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Philippines bans workers from travelling to Qatar

Date of publication: 6 June, 2017

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Manila has banned workers from travelling to Doha on Tuesday, over fears about food security in the Gulf state as it grapples with an unprecedented diplomatic row.

The Philippines has halted the deployment of workers to Qatar amid an ongoing diplomatic rift between the gas-rich Gulf state and its neighbours, the country's Labour chief said on Tuesday.

Manila took the precaution as it fears that problems like food shortages could affect the more than 200,000 Filipinos in Qatar should the crisis worsen, Silvestre Bello suggested. 

On Monday, Saudi Arabia and several of its allies severed relations with Qatar, accusing Doha of allegedly supporting extremism.

"We are forseeing a possible problem in Qatar," Bello said at a news conference.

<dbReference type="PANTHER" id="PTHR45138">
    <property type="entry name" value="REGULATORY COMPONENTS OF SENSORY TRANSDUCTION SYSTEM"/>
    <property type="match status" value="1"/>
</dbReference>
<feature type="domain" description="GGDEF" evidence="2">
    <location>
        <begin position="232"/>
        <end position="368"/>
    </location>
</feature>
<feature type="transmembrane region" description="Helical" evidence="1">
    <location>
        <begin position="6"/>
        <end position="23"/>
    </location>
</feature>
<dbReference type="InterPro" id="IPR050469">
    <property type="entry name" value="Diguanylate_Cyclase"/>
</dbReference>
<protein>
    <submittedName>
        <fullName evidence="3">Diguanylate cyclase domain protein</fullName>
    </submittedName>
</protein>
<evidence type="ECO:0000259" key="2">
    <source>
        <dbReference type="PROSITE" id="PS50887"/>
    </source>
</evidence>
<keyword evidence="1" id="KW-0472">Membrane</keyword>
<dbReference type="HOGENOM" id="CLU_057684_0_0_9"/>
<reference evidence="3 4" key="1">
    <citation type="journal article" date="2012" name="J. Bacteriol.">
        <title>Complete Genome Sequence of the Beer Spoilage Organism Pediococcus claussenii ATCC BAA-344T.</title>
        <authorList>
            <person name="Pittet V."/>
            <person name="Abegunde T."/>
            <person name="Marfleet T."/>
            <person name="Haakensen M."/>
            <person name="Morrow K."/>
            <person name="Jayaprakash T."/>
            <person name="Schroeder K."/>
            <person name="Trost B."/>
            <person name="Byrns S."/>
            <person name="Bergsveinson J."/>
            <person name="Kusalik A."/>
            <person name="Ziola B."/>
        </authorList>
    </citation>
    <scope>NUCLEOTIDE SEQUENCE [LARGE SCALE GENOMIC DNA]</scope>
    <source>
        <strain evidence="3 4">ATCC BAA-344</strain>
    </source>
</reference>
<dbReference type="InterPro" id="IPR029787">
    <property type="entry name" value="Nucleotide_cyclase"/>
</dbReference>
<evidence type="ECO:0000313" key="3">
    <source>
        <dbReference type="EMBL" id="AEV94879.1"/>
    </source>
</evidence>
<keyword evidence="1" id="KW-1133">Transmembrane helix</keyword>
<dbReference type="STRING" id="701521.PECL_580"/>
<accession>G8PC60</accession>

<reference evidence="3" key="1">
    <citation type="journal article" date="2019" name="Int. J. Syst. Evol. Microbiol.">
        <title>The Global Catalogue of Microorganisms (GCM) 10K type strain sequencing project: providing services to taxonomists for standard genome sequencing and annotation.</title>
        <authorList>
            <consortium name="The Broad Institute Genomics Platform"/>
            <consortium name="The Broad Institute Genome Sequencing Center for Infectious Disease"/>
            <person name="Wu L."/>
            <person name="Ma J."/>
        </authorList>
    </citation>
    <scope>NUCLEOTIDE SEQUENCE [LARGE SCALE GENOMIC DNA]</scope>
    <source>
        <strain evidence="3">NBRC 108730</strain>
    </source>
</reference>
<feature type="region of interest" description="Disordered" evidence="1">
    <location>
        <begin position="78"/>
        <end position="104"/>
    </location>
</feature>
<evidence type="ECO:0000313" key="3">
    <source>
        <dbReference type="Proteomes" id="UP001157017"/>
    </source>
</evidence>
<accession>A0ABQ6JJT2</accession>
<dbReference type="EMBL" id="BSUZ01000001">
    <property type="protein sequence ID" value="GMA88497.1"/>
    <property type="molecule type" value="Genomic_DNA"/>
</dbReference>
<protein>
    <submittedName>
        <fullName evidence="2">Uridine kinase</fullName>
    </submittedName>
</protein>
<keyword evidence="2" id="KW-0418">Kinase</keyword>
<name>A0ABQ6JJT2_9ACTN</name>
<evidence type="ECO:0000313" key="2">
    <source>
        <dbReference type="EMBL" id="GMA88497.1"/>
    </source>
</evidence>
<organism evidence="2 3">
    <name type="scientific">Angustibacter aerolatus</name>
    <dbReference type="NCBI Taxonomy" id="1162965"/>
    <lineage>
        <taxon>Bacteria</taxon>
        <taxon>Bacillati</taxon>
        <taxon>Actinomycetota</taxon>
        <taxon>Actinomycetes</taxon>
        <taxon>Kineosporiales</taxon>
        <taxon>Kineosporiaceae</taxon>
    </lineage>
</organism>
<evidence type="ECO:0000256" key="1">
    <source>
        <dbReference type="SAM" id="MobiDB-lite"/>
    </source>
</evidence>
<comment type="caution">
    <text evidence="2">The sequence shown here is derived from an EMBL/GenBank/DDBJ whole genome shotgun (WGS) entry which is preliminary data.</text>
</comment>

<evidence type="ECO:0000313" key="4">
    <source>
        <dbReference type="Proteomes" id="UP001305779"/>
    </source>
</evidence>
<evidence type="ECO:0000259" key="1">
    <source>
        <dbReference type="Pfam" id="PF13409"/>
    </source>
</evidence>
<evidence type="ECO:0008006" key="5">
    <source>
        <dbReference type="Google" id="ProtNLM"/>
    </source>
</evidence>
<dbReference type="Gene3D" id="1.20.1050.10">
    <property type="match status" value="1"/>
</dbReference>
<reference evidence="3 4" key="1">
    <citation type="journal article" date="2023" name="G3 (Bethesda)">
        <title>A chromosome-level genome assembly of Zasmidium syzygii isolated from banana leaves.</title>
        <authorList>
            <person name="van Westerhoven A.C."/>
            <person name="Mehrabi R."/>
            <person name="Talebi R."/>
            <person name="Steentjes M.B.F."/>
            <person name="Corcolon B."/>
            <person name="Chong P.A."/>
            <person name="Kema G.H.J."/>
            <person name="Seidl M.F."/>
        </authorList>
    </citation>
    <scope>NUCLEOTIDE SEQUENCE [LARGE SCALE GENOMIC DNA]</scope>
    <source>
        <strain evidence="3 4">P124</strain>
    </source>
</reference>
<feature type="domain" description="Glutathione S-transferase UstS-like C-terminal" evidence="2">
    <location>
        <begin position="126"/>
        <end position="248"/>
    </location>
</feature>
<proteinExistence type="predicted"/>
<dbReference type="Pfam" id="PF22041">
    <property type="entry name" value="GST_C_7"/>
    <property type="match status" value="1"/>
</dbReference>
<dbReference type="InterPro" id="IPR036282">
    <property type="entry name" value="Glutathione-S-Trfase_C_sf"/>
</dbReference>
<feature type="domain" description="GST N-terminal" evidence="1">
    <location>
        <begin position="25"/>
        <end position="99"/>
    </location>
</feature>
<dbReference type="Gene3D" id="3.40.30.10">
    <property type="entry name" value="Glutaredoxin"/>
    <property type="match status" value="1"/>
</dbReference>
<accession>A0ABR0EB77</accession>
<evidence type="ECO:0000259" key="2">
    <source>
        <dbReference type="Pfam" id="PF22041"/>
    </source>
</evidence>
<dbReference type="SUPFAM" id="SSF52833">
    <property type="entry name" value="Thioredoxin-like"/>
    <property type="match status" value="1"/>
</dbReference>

"For example, we know for a fact that Qatar does not produce its own food. If anything happens that they run out of food and food riots will take place, definitely our OFWs (Overseas Filipino Workers)... will be the first victims."

Following Riyadh's decision to cut ties with Doha, Bahrain, Egypt, the United Arab Emirates, Yemen and the Maldives also opted to cut ties and isolate Qatar.

The Gulf states and Egypt said their decision includes closing transport links with Qatar, which relies on imports from its neighbours.

"That's why we really need to make preparatory measures to meet a possible exigency," Bello said, referring to Qatar's dependence on food imports.

Bello said around 141,000 documented Filipino workers are currently in Qatar as of last year, but added that the total number could surpass 200,000 if those without proper documents are counted.

The Department of Labour and Employment Secretary added that the ban will affect individuals whose papers have been approved or are scheduled to depart for Qatar.

Bello said government agencies would extend assistance to those affected.

Over 10 million Filipinos work or stay permanently overseas, part of a global diaspora that sends back billions of dollars annually to help prop up the economy.

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